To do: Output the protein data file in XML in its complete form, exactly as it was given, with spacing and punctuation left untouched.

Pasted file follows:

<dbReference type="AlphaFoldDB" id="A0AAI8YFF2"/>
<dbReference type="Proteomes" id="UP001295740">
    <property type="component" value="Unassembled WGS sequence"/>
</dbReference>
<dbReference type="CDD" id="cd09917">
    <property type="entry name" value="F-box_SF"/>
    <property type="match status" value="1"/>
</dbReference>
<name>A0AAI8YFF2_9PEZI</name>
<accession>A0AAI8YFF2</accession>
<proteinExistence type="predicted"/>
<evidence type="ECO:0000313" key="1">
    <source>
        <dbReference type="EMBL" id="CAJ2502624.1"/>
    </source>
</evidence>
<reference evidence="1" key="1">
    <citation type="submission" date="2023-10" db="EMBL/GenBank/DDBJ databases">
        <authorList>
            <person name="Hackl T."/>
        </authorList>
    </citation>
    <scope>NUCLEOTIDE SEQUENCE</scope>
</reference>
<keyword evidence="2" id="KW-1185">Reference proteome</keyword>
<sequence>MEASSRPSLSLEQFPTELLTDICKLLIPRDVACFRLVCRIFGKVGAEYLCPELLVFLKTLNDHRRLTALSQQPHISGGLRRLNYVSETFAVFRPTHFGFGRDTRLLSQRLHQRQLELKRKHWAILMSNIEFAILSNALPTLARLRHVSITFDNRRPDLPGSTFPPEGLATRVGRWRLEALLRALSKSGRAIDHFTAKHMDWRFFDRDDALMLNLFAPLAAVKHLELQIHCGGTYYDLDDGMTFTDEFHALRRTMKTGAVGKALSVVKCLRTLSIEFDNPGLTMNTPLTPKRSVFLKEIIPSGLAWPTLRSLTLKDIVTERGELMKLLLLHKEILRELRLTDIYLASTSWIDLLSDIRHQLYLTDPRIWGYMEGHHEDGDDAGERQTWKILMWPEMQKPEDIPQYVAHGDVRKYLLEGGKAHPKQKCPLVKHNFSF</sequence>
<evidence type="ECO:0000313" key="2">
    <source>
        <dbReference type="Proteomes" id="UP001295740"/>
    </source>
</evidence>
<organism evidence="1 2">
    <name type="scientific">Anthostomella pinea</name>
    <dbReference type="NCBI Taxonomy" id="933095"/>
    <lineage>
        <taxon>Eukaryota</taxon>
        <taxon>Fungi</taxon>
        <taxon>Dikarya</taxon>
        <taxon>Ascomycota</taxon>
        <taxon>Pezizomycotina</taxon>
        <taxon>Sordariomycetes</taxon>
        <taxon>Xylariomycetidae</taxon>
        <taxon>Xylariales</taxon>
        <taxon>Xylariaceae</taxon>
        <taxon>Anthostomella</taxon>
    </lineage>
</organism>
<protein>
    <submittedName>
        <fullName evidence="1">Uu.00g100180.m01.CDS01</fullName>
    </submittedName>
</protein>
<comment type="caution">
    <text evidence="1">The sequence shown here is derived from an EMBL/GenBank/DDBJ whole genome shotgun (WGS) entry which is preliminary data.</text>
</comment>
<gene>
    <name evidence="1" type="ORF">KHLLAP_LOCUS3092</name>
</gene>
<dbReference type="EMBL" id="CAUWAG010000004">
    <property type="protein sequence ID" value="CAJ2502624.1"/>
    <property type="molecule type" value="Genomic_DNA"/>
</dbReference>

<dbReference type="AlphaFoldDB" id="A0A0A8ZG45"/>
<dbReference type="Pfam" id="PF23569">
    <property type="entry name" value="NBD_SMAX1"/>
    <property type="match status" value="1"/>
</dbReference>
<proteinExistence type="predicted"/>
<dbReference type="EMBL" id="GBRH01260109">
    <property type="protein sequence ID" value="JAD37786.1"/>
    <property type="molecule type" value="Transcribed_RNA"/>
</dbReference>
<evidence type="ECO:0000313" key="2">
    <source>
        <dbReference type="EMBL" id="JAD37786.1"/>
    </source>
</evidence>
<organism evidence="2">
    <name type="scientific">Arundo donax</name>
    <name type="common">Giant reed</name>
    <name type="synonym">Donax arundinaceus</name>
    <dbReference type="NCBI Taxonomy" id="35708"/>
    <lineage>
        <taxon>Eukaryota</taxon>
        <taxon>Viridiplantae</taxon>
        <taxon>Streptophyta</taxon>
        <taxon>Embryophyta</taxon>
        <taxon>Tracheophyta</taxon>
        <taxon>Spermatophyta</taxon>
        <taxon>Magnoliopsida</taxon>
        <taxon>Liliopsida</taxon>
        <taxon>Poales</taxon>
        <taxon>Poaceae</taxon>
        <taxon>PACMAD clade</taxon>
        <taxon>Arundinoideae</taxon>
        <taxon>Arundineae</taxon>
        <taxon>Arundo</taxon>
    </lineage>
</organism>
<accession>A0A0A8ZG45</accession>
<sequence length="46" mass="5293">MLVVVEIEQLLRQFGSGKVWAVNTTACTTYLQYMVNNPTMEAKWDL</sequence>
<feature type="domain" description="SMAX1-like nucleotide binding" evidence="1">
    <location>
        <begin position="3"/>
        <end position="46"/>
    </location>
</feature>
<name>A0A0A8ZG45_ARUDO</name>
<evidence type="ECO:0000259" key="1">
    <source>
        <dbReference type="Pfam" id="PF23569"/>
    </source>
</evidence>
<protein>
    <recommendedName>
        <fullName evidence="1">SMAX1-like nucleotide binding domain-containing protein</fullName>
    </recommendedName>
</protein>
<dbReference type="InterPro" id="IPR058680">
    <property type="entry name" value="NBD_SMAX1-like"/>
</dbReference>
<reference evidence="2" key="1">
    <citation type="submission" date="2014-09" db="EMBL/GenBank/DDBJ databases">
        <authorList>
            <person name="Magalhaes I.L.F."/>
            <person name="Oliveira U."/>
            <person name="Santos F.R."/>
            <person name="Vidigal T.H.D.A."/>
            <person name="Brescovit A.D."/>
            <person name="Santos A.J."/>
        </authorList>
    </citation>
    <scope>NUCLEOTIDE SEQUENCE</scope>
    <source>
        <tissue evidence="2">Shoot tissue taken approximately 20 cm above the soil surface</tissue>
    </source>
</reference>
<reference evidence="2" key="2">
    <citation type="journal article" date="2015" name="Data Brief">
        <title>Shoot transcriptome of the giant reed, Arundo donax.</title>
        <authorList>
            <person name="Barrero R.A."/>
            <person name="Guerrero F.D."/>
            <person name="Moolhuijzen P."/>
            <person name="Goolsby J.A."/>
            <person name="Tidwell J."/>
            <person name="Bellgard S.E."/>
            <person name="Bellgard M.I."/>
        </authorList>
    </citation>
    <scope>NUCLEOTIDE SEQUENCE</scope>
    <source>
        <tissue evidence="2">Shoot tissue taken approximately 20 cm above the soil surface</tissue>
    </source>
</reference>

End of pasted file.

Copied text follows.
<dbReference type="AlphaFoldDB" id="A0AAI8YFF2"/>
<dbReference type="Proteomes" id="UP001295740">
    <property type="component" value="Unassembled WGS sequence"/>
</dbReference>
<dbReference type="CDD" id="cd09917">
    <property type="entry name" value="F-box_SF"/>
    <property type="match status" value="1"/>
</dbReference>
<name>A0AAI8YFF2_9PEZI</name>
<accession>A0AAI8YFF2</accession>
<proteinExistence type="predicted"/>
<evidence type="ECO:0000313" key="1">
    <source>
        <dbReference type="EMBL" id="CAJ2502624.1"/>
    </source>
</evidence>
<reference evidence="1" key="1">
    <citation type="submission" date="2023-10" db="EMBL/GenBank/DDBJ databases">
        <authorList>
            <person name="Hackl T."/>
        </authorList>
    </citation>
    <scope>NUCLEOTIDE SEQUENCE</scope>
</reference>
<keyword evidence="2" id="KW-1185">Reference proteome</keyword>
<sequence>MEASSRPSLSLEQFPTELLTDICKLLIPRDVACFRLVCRIFGKVGAEYLCPELLVFLKTLNDHRRLTALSQQPHISGGLRRLNYVSETFAVFRPTHFGFGRDTRLLSQRLHQRQLELKRKHWAILMSNIEFAILSNALPTLARLRHVSITFDNRRPDLPGSTFPPEGLATRVGRWRLEALLRALSKSGRAIDHFTAKHMDWRFFDRDDALMLNLFAPLAAVKHLELQIHCGGTYYDLDDGMTFTDEFHALRRTMKTGAVGKALSVVKCLRTLSIEFDNPGLTMNTPLTPKRSVFLKEIIPSGLAWPTLRSLTLKDIVTERGELMKLLLLHKEILRELRLTDIYLASTSWIDLLSDIRHQLYLTDPRIWGYMEGHHEDGDDAGERQTWKILMWPEMQKPEDIPQYVAHGDVRKYLLEGGKAHPKQKCPLVKHNFSF</sequence>
<evidence type="ECO:0000313" key="2">
    <source>
        <dbReference type="Proteomes" id="UP001295740"/>
    </source>
</evidence>
<organism evidence="1 2">
    <name type="scientific">Anthostomella pinea</name>
    <dbReference type="NCBI Taxonomy" id="933095"/>
    <lineage>
        <taxon>Eukaryota</taxon>
        <taxon>Fungi</taxon>
        <taxon>Dikarya</taxon>
        <taxon>Ascomycota</taxon>
        <taxon>Pezizomycotina</taxon>
        <taxon>Sordariomycetes</taxon>
        <taxon>Xylariomycetidae</taxon>
        <taxon>Xylariales</taxon>
        <taxon>Xylariaceae</taxon>
        <taxon>Anthostomella</taxon>
    </lineage>
</organism>
<protein>
    <submittedName>
        <fullName evidence="1">Uu.00g100180.m01.CDS01</fullName>
    </submittedName>
</protein>
<comment type="caution">
    <text evidence="1">The sequence shown here is derived from an EMBL/GenBank/DDBJ whole genome shotgun (WGS) entry which is preliminary data.</text>
</comment>
<gene>
    <name evidence="1" type="ORF">KHLLAP_LOCUS3092</name>
</gene>
<dbReference type="EMBL" id="CAUWAG010000004">
    <property type="protein sequence ID" value="CAJ2502624.1"/>
    <property type="molecule type" value="Genomic_DNA"/>
</dbReference>

<dbReference type="AlphaFoldDB" id="A0A0A8ZG45"/>
<dbReference type="Pfam" id="PF23569">
    <property type="entry name" value="NBD_SMAX1"/>
    <property type="match status" value="1"/>
</dbReference>
<proteinExistence type="predicted"/>
<dbReference type="EMBL" id="GBRH01260109">
    <property type="protein sequence ID" value="JAD37786.1"/>
    <property type="molecule type" value="Transcribed_RNA"/>
</dbReference>
<evidence type="ECO:0000313" key="2">
    <source>
        <dbReference type="EMBL" id="JAD37786.1"/>
    </source>
</evidence>
<organism evidence="2">
    <name type="scientific">Arundo donax</name>
    <name type="common">Giant reed</name>
    <name type="synonym">Donax arundinaceus</name>
    <dbReference type="NCBI Taxonomy" id="35708"/>
    <lineage>
        <taxon>Eukaryota</taxon>
        <taxon>Viridiplantae</taxon>
        <taxon>Streptophyta</taxon>
        <taxon>Embryophyta</taxon>
        <taxon>Tracheophyta</taxon>
        <taxon>Spermatophyta</taxon>
        <taxon>Magnoliopsida</taxon>
        <taxon>Liliopsida</taxon>
        <taxon>Poales</taxon>
        <taxon>Poaceae</taxon>
        <taxon>PACMAD clade</taxon>
        <taxon>Arundinoideae</taxon>
        <taxon>Arundineae</taxon>
        <taxon>Arundo</taxon>
    </lineage>
</organism>
<accession>A0A0A8ZG45</accession>
<sequence length="46" mass="5293">MLVVVEIEQLLRQFGSGKVWAVNTTACTTYLQYMVNNPTMEAKWDL</sequence>
<feature type="domain" description="SMAX1-like nucleotide binding" evidence="1">
    <location>
        <begin position="3"/>
        <end position="46"/>
    </location>
</feature>
<name>A0A0A8ZG45_ARUDO</name>
<evidence type="ECO:0000259" key="1">
    <source>
        <dbReference type="Pfam" id="PF23569"/>
    </source>
</evidence>
<protein>
    <recommendedName>
        <fullName evidence="1">SMAX1-like nucleotide binding domain-containing protein</fullName>
    </recommendedName>
</protein>
<dbReference type="InterPro" id="IPR058680">
    <property type="entry name" value="NBD_SMAX1-like"/>
</dbReference>
<reference evidence="2" key="1">
    <citation type="submission" date="2014-09" db="EMBL/GenBank/DDBJ databases">
        <authorList>
            <person name="Magalhaes I.L.F."/>
            <person name="Oliveira U."/>
            <person name="Santos F.R."/>
            <person name="Vidigal T.H.D.A."/>
            <person name="Brescovit A.D."/>
            <person name="Santos A.J."/>
        </authorList>
    </citation>
    <scope>NUCLEOTIDE SEQUENCE</scope>
    <source>
        <tissue evidence="2">Shoot tissue taken approximately 20 cm above the soil surface</tissue>
    </source>
</reference>
<reference evidence="2" key="2">
    <citation type="journal article" date="2015" name="Data Brief">
        <title>Shoot transcriptome of the giant reed, Arundo donax.</title>
        <authorList>
            <person name="Barrero R.A."/>
            <person name="Guerrero F.D."/>
            <person name="Moolhuijzen P."/>
            <person name="Goolsby J.A."/>
            <person name="Tidwell J."/>
            <person name="Bellgard S.E."/>
            <person name="Bellgard M.I."/>
        </authorList>
    </citation>
    <scope>NUCLEOTIDE SEQUENCE</scope>
    <source>
        <tissue evidence="2">Shoot tissue taken approximately 20 cm above the soil surface</tissue>
    </source>
</reference>